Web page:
I think the WR250R motor would be fantastic in a street bike. I don't see the point in supermotos, I'm thinking more of a fully faired race bike. I bet it could hit 100mph, be street legal, and less than 300lbs. Not as fast or cool as an inline 4, but should be lighter and the peaky power response wouldn't be a problem.

    Edit: This was at a dealer, so I imagine tire pressure was at Yamaha's specs. Tires felt fairly firm. I don't think it was a suspension issue as it wasn't a rutted area and the bike felt fine on the road. It was mostly just loose material. I know lowering the pressure would help, but I still suspect PSI for PSI, tire for tire, a Sherpa or similar gets far better traction.
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  11. Navin

    Navin Long timer

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    117.457 MPH to be exact.
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  12. AceE

    AceE supermoco

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    think about climbing or at least attempting to climb those hills or navigate muddy conditions including hills with a slick tire. more fun than a barrel full of monkeys! also the best training tool, bar none for off roading because after you learn how to hang on with slicks. even the crappiest knobbie will feel like its glued to the surface. teaches throttle control, momentum, and wheelspin tactics like nothing else (which seems to be the area in which you are struggling)
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  13. CDN Rick

    CDN Rick Canoodia Eh?

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    The only way a WR250R is hitting 100mph is with really tall gearing, a strong tailwind, in freefall, after being ridden off a cliff.
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  14. thetubespoke

    thetubespoke Long timer

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    I care more about the 21" front and 18" or 17" rear in shape. I enjoy low traction situations, I did the Colorado BDR with a lot of mud on my DR-650 with the Trailwings, not aired down. A 17" front just behaves terribly offroad. I'd rather have a slick 21" and 18" than a knobby 17" set. 19" and 17" seems like an okay compromise.

    This is why I said a fully faired bike, so lower, more aerodynamic, taller gearing, less frontal area, etc. I'm pretty sure it could hit 100.
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  15. AceE

    AceE supermoco

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    not as much as supermoto junkies do or you would be one. it aint for everybody, but 17s with slicks will make anyone a better off road rider. since you wrote you "dont get it", perhaps you do now?

    FWIW TrailWings are actually very good rubber. I think the bad rap that gets mindlessly parroted came mostly from people with low skill levels (blaming the equipment) and those reviving old bikes that came with them (OEM) all rubber gets hard as it ages. but the rubber they use is the best out there for any given tread patern/style from my experience.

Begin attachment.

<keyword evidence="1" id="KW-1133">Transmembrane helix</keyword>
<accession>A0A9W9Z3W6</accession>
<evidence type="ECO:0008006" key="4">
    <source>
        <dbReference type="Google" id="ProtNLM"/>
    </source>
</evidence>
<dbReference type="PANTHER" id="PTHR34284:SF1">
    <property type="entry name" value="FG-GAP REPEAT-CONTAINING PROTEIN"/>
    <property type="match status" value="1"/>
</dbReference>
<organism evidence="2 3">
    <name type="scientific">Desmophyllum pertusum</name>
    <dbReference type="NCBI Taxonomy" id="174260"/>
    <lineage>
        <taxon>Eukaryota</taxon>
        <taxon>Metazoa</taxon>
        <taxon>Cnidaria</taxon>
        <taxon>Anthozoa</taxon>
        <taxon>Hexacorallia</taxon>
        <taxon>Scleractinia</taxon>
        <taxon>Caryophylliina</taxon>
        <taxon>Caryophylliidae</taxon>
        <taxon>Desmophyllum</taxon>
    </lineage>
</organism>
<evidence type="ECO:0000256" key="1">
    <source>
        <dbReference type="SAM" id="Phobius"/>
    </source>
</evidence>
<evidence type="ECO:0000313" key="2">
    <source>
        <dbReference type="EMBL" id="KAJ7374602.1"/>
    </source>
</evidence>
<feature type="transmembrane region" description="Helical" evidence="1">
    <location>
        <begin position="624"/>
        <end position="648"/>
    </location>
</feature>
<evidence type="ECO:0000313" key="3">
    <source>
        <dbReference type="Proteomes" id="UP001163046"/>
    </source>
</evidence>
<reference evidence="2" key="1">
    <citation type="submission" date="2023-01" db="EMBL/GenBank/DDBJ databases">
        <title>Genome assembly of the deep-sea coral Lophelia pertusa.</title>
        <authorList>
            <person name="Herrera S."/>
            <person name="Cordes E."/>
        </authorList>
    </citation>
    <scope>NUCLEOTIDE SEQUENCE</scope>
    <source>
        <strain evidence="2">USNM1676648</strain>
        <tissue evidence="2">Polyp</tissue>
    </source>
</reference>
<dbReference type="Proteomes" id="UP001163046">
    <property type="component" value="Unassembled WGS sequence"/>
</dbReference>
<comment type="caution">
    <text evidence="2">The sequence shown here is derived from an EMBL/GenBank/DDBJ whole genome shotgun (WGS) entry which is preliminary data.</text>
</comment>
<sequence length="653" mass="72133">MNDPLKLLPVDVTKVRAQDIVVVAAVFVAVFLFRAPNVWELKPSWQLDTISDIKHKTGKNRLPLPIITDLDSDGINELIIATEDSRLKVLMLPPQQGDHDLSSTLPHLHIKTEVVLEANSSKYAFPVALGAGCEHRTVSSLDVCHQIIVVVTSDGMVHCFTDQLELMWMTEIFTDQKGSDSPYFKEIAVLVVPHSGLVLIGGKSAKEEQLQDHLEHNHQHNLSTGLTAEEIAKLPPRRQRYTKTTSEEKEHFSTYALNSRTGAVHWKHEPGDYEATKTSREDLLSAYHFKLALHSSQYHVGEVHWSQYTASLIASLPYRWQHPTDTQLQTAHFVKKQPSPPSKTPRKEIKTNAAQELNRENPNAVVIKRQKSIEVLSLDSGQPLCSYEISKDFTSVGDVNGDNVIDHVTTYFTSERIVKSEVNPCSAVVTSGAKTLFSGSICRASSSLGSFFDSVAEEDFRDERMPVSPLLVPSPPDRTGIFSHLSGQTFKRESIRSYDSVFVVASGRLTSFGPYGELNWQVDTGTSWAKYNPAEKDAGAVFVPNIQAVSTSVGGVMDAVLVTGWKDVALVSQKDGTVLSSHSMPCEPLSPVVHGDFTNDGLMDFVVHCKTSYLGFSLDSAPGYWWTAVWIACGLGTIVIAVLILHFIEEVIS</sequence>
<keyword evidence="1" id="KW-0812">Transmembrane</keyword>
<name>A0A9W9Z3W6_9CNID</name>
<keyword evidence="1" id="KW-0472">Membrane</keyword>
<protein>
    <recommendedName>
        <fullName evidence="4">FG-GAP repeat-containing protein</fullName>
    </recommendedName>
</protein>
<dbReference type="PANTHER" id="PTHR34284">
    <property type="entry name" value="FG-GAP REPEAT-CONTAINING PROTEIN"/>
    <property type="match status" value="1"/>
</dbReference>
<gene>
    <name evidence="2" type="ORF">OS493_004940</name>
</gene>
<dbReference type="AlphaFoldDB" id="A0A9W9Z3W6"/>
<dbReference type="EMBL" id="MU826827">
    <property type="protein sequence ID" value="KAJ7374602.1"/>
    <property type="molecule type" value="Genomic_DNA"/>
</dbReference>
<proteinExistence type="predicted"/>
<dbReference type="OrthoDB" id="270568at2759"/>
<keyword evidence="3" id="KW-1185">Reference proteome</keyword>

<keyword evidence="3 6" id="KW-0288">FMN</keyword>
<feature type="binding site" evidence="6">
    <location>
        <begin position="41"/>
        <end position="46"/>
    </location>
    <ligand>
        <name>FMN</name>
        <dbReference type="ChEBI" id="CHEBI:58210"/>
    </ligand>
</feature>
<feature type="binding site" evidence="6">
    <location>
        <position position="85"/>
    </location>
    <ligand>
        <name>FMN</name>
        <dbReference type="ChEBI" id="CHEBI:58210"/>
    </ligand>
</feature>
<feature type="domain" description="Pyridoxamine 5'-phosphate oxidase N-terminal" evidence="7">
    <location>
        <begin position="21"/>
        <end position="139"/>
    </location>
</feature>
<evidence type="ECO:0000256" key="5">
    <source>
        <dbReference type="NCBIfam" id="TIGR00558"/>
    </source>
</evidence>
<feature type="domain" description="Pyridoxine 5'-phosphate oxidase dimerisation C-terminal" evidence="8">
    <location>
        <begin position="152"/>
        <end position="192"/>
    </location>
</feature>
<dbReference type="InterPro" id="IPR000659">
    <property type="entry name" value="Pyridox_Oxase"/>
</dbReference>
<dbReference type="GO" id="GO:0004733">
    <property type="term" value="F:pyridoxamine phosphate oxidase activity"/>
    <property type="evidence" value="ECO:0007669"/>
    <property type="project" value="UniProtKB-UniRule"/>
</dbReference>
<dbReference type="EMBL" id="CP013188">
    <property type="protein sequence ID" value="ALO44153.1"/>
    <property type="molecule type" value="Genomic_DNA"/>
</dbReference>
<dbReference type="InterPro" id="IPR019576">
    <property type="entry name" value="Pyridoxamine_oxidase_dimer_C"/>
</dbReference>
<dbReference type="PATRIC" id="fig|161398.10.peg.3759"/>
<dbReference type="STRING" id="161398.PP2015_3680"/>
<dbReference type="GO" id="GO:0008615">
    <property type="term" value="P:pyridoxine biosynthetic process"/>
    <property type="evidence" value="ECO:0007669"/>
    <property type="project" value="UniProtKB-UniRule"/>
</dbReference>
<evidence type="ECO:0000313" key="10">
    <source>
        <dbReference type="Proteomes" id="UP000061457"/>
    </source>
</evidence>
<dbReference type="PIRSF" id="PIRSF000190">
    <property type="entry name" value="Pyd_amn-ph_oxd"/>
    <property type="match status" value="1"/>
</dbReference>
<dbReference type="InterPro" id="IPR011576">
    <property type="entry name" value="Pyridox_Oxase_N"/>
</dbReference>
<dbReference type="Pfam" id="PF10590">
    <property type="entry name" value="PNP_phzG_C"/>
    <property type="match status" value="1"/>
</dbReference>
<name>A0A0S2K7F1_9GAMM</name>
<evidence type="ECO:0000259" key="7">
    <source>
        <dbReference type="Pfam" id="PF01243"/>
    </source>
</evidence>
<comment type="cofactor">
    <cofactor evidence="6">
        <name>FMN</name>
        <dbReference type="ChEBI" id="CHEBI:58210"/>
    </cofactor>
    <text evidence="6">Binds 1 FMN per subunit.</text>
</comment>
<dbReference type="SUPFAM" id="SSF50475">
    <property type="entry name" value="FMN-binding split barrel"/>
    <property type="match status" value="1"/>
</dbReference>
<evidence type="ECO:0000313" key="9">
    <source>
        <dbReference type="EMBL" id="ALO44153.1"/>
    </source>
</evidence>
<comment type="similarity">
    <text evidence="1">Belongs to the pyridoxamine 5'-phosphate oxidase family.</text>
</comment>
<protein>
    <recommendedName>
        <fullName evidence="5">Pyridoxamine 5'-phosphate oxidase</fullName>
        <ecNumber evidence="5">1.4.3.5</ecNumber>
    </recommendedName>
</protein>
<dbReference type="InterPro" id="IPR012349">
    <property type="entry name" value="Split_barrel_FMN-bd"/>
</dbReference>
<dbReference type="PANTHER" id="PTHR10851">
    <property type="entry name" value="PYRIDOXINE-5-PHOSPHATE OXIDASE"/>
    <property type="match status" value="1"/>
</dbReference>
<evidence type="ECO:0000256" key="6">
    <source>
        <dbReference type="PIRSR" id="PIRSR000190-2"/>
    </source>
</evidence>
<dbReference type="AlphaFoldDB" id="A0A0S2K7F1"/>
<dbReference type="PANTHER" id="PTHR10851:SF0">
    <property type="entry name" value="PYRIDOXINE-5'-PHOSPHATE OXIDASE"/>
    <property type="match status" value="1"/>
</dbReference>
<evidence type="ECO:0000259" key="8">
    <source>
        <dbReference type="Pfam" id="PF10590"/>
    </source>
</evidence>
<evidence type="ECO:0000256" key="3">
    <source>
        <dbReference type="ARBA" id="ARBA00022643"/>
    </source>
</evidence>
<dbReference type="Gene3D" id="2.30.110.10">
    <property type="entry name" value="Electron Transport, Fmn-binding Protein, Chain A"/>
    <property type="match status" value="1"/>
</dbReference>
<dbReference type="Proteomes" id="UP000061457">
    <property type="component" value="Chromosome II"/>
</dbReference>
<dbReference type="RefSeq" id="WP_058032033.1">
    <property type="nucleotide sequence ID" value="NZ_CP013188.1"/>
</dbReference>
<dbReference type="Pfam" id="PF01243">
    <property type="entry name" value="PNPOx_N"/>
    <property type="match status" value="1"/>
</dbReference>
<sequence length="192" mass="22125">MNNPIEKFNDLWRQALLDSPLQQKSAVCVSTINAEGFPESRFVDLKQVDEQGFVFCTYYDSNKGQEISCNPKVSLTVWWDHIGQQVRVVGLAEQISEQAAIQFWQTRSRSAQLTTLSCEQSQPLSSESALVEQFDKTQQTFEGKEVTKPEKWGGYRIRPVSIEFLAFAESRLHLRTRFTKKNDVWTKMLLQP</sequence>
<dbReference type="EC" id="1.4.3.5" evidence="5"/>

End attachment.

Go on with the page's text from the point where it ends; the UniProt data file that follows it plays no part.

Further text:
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  16. thetubespoke

    thetubespoke Long timer

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    I had a DRZ-400SM. I've found dual sports with 21" and 18" can go quick enough for my tastes. 17" is a little faster in the turns, but generally more relevant at higher speeds where you want a fairing anyways.

    I've had street bikes offroad. Honda Hawk GT up part way on Moody Hill, Seven Mile, BMW R50/5 offroad, R75/5 offroad, etc. I just think supermotos are kind of a silly niche, much worse offroad, a little better onroad, and not nearly as good as a sport bike on the road. I don't want a 35" seat height on the road and a high fender. They would be perfect for urban jump sort of riding, which I don't do.

    I found the trailwing dry traction was good, wet was so-so. But you're right, it was old rubber. I would fit them again. The pattern is not at all great for sand or mud, but it can do it which is good enough for me.
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  17. Plebeian

    Plebeian Scruffy-Looking Nerf Herder Supporter

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    So, will using MX tires on a road course make you a better track-day rider?
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  18. Yinzer Moto

    Yinzer Moto Long timer Supporter

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    I hit 100 once on the WRR, straight road, a few miles long, straight off the top of a mountain...

    There is no way that bike will do 100 on flat ground, I’ll get over 80 now and again but that is about it for that motor.
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  19. clintnz

    clintnz Trans-Global Chook Chaser

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    For the love of God No!

    The WRR has a low powered, rev happy motor & to get the most out of it offroad you will often need it to spin up quick, more flywheel weight would make it a pig IMHO.

    Cheers
    Clint
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  20. thetubespoke

    thetubespoke Long timer

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    Went down with my Dad to another dealer that had a 2018 WR250R that he had test rode before when it had zero miles on it. He said the throttle wasn't twitchy so I gave it a go.

    When the bike was cold, there was a very noticeable flat spot off idle. When it warmed up, it was gone. The throttle was much better than the first WR250R I tried, not at all jerky. The fuel injection and ignition mapping seems designed to make the motor less rev happy. Undoubtedly in my mind, it could be making more power but it would not be as good to ride on the street and likely in the dirt.

    All in all, the ride was impressive enough that I gave my endorsement, and he bought it. We should have it in the dirt soon. It is definitely taller than ideal for trail work for me, but a inch off the suspension and an inch off the seat might be just right. Would really have to push that suspension hard to bottom it out even lowered slightly. He'll ride it as is for now.

    Will report back when we have more time on it. I'll be riding my Super Sherpa and he'll be on the WR. Will be interesting keeping up with him at 5-7k feet.